The gift guide has long been a staple of magazines, spawning from the age old question of "what the hell should I buy this person?" For this Throwback Thursday, our own Andy Gray dug into the SI Vault (which you should absolutely be following on Twitter, by the way) and uncovered this gift guide published in the magazine from the 1954. As you'll see, getting gifts in 1954 really sucked:
1954 cost: $22.50
2014 cost (accounting for inflation): $199.00
You could actually probably pull this off pretty convincingly in Williamsburg.
1954 cost: $17-$35
2014 cost (accounting for inflation): $150.00-$310.00
These chairs were apparently made by a snowshoe company and look equal parts unfashionable and uncomfortable. In 1954, people apparently looked at snowshoes and thought "this design would make for a great chair."
Aluminum Horse Thing
1954 cost: $26.50
2014 cost (accounting for inflation): $235.00
In 1954, SI apparently decided to instigate family fights by suggesting people give their loved ones a large-ish (30" by 15") horse thing as a present. I can already picture a disappointed woman smiling emptily while thinking "What the hell am I suppose to do with this?"
1954 cost: $19.50
2014 cost (accounting for inflation): $173.00
If you were alive in 1954 and didn't own a cabin lamp that with inflation would cost almost $175, then you were probably some loser that I would never want to hang out with at the soda shop with.
Snowproof reindeer-hide muk-luks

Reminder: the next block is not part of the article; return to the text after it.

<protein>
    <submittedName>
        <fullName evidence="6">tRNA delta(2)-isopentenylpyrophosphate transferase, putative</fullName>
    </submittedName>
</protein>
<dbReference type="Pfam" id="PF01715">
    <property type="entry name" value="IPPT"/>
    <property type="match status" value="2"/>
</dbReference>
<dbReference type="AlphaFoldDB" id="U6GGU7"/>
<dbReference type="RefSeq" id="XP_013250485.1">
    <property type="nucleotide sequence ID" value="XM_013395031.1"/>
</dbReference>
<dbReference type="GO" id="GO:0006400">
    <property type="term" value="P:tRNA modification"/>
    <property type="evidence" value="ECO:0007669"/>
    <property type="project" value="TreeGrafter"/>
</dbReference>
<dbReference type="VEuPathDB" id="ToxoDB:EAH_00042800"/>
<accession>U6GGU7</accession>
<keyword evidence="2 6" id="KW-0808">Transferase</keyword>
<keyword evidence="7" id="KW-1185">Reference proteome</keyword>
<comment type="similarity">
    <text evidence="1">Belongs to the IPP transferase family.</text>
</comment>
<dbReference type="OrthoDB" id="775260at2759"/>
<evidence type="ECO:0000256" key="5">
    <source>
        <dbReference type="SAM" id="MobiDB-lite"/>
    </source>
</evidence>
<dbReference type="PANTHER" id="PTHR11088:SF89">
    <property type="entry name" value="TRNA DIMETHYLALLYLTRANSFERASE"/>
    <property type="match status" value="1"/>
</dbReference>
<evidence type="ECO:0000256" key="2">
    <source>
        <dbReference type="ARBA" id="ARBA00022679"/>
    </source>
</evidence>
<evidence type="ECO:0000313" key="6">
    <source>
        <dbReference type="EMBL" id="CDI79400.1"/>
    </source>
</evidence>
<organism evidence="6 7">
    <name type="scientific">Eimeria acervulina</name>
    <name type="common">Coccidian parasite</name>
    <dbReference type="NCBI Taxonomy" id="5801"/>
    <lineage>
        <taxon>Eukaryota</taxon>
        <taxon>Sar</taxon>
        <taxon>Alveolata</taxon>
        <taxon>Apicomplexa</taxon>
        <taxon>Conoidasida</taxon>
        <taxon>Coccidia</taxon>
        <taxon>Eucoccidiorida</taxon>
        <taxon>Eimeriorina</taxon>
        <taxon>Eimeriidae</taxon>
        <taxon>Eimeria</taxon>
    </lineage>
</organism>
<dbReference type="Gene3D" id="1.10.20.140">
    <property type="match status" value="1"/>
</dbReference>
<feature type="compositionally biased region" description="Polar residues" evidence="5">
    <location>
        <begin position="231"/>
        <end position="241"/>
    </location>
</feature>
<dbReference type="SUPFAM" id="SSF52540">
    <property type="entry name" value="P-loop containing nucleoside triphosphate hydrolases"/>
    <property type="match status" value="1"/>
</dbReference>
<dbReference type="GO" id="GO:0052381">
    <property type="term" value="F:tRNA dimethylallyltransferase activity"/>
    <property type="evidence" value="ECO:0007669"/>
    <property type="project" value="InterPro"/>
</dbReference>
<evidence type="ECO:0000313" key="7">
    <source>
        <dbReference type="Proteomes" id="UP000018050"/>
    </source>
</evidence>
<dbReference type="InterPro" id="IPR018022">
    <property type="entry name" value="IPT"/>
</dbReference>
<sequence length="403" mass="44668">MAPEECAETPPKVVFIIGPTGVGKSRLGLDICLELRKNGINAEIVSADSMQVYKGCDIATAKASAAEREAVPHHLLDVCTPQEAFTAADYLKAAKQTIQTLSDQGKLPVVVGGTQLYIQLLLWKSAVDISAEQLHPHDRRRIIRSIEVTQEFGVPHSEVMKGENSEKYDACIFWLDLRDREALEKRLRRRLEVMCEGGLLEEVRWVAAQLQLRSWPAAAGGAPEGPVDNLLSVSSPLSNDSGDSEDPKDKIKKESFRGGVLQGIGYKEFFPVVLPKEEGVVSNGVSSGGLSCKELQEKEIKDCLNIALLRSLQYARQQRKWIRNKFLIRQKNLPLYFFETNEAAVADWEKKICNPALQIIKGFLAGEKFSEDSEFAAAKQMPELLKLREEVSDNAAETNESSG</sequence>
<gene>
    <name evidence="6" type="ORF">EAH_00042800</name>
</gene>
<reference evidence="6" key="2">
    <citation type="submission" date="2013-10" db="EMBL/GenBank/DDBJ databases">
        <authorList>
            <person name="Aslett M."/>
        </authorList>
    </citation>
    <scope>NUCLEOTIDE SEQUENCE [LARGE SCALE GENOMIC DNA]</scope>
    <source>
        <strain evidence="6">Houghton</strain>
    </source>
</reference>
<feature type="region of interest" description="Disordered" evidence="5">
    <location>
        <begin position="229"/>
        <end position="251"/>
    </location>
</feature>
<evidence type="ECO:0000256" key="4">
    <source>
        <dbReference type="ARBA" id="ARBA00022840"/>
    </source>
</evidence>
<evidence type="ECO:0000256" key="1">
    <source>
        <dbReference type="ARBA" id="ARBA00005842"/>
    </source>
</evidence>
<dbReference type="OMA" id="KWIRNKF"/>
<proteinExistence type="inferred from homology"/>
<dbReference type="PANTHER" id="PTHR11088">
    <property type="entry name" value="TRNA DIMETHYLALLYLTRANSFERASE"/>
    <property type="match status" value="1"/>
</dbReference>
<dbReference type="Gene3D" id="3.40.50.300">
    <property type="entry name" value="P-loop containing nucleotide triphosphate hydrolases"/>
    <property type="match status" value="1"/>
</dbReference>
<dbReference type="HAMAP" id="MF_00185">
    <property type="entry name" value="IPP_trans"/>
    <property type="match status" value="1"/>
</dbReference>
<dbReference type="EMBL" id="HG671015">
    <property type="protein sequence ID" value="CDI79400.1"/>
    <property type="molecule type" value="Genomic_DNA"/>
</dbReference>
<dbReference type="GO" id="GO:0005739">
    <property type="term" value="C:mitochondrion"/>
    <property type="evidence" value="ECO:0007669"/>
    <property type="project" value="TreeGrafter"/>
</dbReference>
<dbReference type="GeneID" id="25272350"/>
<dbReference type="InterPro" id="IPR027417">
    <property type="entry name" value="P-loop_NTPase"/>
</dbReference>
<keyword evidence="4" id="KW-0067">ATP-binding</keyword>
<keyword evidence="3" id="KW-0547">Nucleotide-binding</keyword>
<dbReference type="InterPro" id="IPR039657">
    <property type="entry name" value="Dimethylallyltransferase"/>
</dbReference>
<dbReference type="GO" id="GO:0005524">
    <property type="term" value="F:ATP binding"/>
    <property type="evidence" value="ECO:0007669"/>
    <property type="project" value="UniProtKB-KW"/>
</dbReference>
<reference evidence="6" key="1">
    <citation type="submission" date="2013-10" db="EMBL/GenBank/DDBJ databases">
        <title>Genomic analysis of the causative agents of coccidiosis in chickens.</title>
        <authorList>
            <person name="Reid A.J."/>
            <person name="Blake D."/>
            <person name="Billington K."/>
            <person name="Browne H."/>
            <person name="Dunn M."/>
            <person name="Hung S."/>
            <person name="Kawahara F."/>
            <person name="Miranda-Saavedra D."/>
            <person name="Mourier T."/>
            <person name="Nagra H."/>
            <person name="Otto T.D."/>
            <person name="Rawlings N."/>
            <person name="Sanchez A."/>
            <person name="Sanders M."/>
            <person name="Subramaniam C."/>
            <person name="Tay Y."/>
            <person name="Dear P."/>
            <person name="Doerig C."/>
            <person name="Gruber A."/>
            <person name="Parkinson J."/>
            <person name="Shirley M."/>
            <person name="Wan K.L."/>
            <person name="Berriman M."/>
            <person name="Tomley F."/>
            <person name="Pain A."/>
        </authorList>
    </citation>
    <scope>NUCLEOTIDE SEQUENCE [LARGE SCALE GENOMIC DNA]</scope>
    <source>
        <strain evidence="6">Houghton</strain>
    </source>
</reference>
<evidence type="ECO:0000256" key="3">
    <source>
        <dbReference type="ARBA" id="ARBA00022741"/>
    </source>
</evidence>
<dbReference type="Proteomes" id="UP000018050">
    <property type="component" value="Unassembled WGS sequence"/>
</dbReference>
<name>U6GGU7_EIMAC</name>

1954 cost: $10.95
2014 cost (accounting for inflation): $97.00
These are actually a pretty good deal.
Leather Fanny Pack
1954 cost: $10
2014 cost (accounting for inflation): $87.00
Easily the most fashion forward item that was sold in the gift guide. If you were rocking a fanny pack in 1954, you were three decades ahead of fashion trends and probably awesome. This thing looks big enough to fit an entire canister of lead-based paint!
Naughty Duck Doorstop
1954 cost: $9.50
2014 cost (accounting for inflation): $84.00
You have to be some kind of psychopath to pay $9.50 for a doorstop in 2014, much less 1954. To be clear, I didn't look at this duck and decide it looked naughty. The description reads exactly as "Naughty Duck." It should be noted that this item apparently also had an alter-ego called Nice Duck, which I can only assume was created for people who want piece of mind about the demeanor of their doorstop. I can only assume that the company that made these was the Google of the 1950s.